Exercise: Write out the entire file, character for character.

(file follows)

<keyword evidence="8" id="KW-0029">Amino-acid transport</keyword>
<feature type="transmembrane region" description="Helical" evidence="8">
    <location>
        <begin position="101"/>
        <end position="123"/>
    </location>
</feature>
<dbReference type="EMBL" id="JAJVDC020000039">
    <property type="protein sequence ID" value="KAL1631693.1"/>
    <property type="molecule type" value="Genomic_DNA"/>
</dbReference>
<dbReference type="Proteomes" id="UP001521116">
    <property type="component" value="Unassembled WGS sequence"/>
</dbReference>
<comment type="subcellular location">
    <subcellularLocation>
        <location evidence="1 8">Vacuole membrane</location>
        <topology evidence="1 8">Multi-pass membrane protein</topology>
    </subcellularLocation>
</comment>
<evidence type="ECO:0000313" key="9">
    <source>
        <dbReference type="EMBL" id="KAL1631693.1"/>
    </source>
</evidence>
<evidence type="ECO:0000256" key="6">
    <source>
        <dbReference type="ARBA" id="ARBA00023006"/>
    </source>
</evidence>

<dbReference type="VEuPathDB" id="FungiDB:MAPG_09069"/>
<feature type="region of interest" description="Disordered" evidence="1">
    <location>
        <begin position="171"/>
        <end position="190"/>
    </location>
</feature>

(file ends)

<keyword evidence="8" id="KW-0029">Amino-acid transport</keyword>
<feature type="transmembrane region" description="Helical" evidence="8">
    <location>
        <begin position="101"/>
        <end position="123"/>
    </location>
</feature>
<dbReference type="EMBL" id="JAJVDC020000039">
    <property type="protein sequence ID" value="KAL1631693.1"/>
    <property type="molecule type" value="Genomic_DNA"/>
</dbReference>
<dbReference type="Proteomes" id="UP001521116">
    <property type="component" value="Unassembled WGS sequence"/>
</dbReference>
<comment type="subcellular location">
    <subcellularLocation>
        <location evidence="1 8">Vacuole membrane</location>
        <topology evidence="1 8">Multi-pass membrane protein</topology>
    </subcellularLocation>
</comment>
<evidence type="ECO:0000313" key="9">
    <source>
        <dbReference type="EMBL" id="KAL1631693.1"/>
    </source>
</evidence>
<evidence type="ECO:0000256" key="6">
    <source>
        <dbReference type="ARBA" id="ARBA00023006"/>
    </source>
</evidence>

<dbReference type="VEuPathDB" id="FungiDB:MAPG_09069"/>
<feature type="region of interest" description="Disordered" evidence="1">
    <location>
        <begin position="171"/>
        <end position="190"/>
    </location>
</feature>